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Thoughts to ponder from ASTI Safety Day

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By Andrew Perks

We all talk about the issues and problems that Covid has brought about, but there certainly have been some benefits such as what I took out of the Ammonia Safety Training Institutes (ASTI) 28th Safety Day held in August 2021.

If you don’t understand the process fully it really is not possible to be safe – rather stay away from the system. Image credit: ©Cold Link Africa

If you don’t understand the process fully it really is not possible to be safe – rather stay away from the system. Image credit: ©Cold Link Africa

Take for instance the advent of Zoom and its widely used applications. Five years ago, who would have thought that we would be doing all the new tech stuff we can now do today? Thanks to this I have had the opportunity to be involved in a variety of conferences and meetings that I most certainly would never have gotten to, whilst sitting in front of my computer in my office in Cape Town. On the flip side there is also the conference I should have been at in the US last year but that’s another story.

For those of you that have never heard of ASTI – they are a leading light in the ammonia safety training field. Their material is outstanding, and they have made it their aim to make the ammonia industry a safer place to be. That said, every year they hold safety days where they get together industry leaders from IIAR, the Fire Services, First Responders, suppliers and the problematic part of the industry – the guys in the field.

I spent the equivalent of two days logging into the virtual conference and just absorbing the wealth of experience and knowledge that a round table conference can provide. We complain about all the legislation that we have to put up with, but be grateful we do not have anything like the US. They have legislation with teeth!

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One of the issues raised was legislative requirements versus site risk assessment and the deemed response to match the situation on hand. Now we all know that theory is one thing, but the actual situation requires a degree of flexibility. Seems their legal system, until recently, did not allow for that, and there was always the possibility of massive fines for non-compliance. Apparently, this look like it is changing. It’s the old adage; get it right and you are a hero, get it wrong and watch out.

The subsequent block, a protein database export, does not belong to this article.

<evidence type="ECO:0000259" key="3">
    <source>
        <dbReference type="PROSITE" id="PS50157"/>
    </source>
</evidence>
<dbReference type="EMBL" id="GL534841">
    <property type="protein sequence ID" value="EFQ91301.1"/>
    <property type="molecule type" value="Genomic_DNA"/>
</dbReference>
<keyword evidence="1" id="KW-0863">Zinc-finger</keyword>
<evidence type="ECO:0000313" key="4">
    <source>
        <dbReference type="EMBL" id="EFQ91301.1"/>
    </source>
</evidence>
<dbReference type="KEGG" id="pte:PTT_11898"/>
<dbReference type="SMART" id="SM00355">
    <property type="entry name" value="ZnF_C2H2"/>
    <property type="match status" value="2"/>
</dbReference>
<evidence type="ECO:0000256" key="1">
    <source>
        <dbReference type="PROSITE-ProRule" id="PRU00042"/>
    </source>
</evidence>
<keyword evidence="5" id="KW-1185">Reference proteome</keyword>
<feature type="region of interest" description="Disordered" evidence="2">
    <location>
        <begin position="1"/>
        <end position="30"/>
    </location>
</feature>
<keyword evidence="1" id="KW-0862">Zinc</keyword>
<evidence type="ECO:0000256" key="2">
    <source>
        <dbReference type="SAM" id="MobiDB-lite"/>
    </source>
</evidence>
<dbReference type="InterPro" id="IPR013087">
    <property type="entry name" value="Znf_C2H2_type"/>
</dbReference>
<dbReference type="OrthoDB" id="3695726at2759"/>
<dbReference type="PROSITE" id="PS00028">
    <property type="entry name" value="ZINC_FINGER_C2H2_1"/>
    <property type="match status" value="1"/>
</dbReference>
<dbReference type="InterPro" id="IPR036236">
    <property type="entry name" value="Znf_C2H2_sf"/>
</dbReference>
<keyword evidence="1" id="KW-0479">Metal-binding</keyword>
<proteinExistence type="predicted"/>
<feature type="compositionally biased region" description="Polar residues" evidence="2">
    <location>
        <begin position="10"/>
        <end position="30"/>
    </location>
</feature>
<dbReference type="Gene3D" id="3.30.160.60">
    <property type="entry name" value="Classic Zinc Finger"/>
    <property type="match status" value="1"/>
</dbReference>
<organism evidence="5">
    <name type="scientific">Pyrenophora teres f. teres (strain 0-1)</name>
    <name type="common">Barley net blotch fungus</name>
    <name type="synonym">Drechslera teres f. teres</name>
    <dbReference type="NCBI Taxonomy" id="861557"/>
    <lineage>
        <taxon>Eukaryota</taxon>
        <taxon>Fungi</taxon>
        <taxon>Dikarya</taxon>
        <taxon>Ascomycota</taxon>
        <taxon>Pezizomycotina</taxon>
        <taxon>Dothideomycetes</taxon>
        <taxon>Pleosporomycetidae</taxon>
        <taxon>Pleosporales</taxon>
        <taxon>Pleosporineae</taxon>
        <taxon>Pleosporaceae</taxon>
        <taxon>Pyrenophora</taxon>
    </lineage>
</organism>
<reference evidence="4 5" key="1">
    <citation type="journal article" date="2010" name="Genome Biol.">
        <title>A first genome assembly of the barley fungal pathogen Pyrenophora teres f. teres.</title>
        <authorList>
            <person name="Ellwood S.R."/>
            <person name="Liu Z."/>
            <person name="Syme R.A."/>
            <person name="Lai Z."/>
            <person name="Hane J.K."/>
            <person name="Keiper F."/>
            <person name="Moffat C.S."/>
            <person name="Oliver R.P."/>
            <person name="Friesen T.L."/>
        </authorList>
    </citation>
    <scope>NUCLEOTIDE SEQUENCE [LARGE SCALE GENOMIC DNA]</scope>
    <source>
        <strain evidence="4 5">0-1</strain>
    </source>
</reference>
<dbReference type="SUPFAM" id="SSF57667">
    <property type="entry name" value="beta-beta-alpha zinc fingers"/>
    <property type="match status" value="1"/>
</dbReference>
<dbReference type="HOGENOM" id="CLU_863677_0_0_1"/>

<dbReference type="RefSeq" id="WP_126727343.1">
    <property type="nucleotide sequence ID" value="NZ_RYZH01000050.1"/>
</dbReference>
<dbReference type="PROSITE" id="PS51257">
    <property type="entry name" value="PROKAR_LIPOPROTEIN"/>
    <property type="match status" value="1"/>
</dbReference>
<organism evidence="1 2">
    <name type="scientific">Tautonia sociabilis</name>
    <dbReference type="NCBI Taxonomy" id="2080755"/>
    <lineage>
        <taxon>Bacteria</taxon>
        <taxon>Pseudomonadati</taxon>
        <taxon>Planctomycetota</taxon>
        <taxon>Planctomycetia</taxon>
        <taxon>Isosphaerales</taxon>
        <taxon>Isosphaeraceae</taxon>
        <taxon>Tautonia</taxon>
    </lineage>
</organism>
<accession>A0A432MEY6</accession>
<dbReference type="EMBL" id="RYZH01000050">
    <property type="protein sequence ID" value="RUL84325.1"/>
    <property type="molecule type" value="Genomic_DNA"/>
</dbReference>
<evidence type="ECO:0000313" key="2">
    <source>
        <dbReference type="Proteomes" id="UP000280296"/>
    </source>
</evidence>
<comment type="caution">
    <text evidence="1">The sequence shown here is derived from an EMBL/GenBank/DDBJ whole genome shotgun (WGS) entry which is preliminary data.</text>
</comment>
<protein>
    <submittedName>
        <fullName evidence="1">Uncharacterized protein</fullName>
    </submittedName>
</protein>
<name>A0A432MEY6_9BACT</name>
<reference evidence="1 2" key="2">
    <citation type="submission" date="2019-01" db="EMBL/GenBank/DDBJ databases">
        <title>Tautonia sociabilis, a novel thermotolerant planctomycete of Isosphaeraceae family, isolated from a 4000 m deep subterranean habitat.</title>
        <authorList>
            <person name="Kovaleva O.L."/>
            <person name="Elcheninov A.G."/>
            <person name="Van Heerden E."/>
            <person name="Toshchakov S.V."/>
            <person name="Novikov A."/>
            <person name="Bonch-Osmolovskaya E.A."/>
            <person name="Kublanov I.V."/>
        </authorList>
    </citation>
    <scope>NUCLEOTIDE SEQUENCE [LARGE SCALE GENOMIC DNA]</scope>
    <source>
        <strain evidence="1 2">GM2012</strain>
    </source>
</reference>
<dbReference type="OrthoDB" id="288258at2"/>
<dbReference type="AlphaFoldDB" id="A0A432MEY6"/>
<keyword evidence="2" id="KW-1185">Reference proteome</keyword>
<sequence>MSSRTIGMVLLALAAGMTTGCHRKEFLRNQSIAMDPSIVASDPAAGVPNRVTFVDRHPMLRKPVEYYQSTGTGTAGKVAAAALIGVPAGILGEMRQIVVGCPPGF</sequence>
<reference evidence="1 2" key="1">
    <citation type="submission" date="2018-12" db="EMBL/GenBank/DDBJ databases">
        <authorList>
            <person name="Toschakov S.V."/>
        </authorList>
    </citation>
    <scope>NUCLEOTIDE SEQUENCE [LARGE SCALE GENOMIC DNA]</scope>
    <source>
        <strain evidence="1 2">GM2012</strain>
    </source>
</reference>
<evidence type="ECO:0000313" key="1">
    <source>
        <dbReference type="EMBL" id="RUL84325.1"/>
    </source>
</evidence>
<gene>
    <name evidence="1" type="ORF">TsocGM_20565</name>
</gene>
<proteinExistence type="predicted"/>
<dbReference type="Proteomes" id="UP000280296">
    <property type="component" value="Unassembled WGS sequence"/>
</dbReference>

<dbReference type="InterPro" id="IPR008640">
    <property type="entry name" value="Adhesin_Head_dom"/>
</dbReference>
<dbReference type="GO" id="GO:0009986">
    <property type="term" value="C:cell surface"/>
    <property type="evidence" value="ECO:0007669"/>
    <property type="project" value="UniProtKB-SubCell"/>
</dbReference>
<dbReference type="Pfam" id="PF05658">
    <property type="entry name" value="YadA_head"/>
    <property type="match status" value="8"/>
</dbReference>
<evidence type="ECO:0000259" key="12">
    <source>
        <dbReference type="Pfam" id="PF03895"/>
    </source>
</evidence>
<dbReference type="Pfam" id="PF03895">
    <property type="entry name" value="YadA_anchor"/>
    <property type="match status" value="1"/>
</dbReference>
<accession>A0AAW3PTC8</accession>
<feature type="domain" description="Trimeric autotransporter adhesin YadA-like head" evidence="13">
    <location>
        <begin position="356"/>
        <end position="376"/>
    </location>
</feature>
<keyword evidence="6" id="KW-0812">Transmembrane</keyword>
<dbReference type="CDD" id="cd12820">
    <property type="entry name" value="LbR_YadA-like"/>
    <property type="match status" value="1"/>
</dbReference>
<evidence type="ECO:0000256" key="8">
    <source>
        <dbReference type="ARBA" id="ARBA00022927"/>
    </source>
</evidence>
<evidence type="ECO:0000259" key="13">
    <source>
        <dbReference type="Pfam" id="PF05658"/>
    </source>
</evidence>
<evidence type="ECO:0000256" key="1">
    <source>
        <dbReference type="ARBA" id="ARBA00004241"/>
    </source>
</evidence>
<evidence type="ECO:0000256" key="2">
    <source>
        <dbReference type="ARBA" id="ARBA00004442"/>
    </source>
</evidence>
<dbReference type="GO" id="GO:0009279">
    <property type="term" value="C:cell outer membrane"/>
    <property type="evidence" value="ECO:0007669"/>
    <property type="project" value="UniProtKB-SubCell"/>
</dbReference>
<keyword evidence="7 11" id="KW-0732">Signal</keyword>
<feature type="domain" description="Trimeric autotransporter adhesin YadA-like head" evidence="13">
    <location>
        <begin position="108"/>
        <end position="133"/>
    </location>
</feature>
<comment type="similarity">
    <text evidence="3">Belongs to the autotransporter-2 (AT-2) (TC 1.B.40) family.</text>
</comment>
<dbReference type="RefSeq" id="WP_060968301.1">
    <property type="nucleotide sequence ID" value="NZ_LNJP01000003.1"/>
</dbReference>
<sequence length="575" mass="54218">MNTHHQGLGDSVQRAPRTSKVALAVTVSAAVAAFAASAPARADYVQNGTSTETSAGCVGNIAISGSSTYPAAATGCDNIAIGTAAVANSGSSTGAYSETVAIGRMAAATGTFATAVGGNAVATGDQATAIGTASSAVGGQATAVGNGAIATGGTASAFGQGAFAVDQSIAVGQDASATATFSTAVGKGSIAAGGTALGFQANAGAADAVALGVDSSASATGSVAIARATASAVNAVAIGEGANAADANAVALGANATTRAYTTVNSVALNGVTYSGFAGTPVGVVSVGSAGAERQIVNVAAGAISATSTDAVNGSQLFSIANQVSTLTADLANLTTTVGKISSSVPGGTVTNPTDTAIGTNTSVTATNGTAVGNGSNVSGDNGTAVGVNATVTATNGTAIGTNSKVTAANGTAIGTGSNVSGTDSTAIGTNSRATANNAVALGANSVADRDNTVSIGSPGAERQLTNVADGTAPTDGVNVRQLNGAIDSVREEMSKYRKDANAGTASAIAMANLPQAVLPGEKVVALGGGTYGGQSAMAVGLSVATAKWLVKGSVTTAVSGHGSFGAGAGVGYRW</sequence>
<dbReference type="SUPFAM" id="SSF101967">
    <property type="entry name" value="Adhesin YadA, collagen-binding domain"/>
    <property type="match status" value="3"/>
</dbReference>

There were so many pearls of wisdom that I am going to jump around a bit over the next few months and try to relate some of these to you. One of them that resonated with me was the issue of cause and effect. When we look at major incidents, in fact any incident, we are always amazed at the series of events that lead to the incident. So many times we find that the perpetrator that has been pivotal to the incident, just did not understand the implications of their actions.

If you don’t understand the process fully, it really is not possible to be safe – rather stay away from the system. Accidents don’t just happen; they are a series of insignificant events/occurrences that culminate into an incident.

So often when we look back, we can see the event unfolding. As they say hindsight is an exact science. We end up performing safety short cuts, the full procedure SOP takes too long, and we got away with it before anyway – we are far too busy to take the long way around. Then soon this becomes the new way to do it, the norm.

You probably have a wealth of experience behind you but what about the guy that follows you, it’s our responsibility to train people we work with. Wait around a bit and here comes the predictable surprise.

Take the Challenger disaster where 7 people died on blast off all because a predictable fault was accepted as there was built in redundancy, but that failed as well. Again the hindsight thing. We need to take into account escalating factors, we need to understand what exactly we are handling and if we don’t know, find out. It’s up to us to get the right training, to stay safe and protect those who could be in danger.

Safety needs to be a lifestyle – we need to develop a safety culture before the incident. I have a lot to share with you on this, so hang in there and look out for this in my future columns.

Until next time, stay safe!

About Andrew Perks

Image credit: Andrew Perks

Image credit: Andrew Perks

Andrew Perks is a subject expert in ammonia refrigeration. Since undertaking his apprenticeship in Glasgow in the 1960s he has held positions of contracts engineer, project engineer, refrigeration design engineer, company director for a refrigeration contracting company and eventually owning his own contracting company and low temperature cold store. He is now involved in adding skills to the ammonia industry, is merSETA accredited and has written a variety of unit standards for SAQA that define the levels to be achieved in training in our industry.

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